Bookies got EU vote wrong, Ladbrokes says

Despite offering odds based on remain win, firms set to profit from biggest political betting event in British history

Ladbrokes has admitted that betting markets got the EU referendum outcome completely wrong and will have to “face up to some tough questions”.

As the polls closed on Thursday night, Ladbrokes was offering 4-1 on an out vote, with its betting suggesting that a remain verdict was a 90% certainty.

But with much more money bet on remain than leave, the bookies are likely to turn a large profit.

In a candid statement, Ladbrokes’ head of political betting, Matthew Shaddick, said: “The truth is that bookies do not offer markets on political events to help people forecast the results. We do it to turn a profit (or at least not lose too much) and in that respect, this vote worked out very well for us.

“Nobody at Ladbrokes’ HQ will be criticising the predictive powers of our odds, they’ll be looking at the money we made.”

More than £40m was gambled in the biggest political betting event in British history.

William Hill said one woman in central London placed her first ever bet by putting £100,000 on the UK voting to stay, while another woman, from Kingston, south-west London, gambled for the first time by staking £10,000 on leave.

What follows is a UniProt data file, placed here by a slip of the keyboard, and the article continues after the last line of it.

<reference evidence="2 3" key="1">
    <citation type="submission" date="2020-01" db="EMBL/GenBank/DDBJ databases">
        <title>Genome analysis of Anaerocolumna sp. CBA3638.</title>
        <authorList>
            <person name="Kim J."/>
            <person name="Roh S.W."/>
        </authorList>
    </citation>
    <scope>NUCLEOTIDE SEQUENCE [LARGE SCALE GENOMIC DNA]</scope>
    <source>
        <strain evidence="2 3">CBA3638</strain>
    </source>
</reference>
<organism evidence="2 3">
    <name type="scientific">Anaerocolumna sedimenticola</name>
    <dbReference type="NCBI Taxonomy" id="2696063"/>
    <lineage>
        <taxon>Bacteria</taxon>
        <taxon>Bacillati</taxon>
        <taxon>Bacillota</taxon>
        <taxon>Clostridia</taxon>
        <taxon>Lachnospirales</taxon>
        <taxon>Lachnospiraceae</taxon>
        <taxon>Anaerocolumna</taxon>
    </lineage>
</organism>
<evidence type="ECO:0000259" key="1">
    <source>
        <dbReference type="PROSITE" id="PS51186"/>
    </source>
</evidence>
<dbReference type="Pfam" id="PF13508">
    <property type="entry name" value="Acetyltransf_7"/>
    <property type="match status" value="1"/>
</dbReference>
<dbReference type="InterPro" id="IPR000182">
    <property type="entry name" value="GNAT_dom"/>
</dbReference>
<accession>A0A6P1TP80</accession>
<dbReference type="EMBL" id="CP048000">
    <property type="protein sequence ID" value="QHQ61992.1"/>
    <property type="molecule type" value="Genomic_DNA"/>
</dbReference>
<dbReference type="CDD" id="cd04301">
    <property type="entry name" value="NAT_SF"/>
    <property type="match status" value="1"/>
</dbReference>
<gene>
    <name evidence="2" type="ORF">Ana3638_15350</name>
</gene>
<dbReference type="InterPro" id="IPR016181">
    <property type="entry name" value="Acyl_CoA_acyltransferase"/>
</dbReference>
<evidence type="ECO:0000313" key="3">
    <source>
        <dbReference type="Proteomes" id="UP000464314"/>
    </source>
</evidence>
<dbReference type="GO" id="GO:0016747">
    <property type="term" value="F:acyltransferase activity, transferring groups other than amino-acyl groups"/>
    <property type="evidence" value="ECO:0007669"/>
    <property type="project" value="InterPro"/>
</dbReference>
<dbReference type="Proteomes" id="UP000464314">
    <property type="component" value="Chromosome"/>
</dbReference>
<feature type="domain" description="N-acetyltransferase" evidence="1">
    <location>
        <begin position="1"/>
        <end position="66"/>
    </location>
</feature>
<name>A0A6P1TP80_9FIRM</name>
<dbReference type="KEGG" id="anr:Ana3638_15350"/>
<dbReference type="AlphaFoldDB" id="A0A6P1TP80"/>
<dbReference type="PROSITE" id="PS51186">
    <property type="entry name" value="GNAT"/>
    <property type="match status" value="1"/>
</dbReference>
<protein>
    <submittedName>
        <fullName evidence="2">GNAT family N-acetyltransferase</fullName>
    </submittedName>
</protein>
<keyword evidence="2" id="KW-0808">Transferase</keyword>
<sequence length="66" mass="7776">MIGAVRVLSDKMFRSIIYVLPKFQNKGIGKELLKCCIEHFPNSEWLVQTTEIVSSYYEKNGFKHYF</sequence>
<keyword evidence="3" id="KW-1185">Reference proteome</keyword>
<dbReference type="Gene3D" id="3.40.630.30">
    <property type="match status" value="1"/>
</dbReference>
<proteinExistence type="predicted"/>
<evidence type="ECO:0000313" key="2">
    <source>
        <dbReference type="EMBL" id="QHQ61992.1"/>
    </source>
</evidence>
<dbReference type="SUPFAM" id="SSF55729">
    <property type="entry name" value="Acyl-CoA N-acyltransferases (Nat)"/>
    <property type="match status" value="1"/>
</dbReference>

Shaddick said one reason why the bookies were so wrong was that most political betting was done by the relatively well-off, who were behind remain, and this affected the odds.

“Whilst I see no evidence that the betting was deliberately ‘manipulated’ by big money, I think there’s something to be considered in the fact that the most affluent sections of society were generally behind remain. Maybe there just aren’t enough dispassionate investors out there to correct that possible bias, even in a multi-million pound market like the referendum.”

He said it may just come down to a case of the outsider winning.

“Is this just one of the inevitable, normal occasions where an outsider wins, or a fatal blow to the idea of betting markets as being a useful forecasting tool? Maybe unsurprisingly, I tend to think the former, but that doesn’t mean we don’t have to reflect on all of their potential flaws and decide how we best interpret them in the future.”

Source: The Guardian

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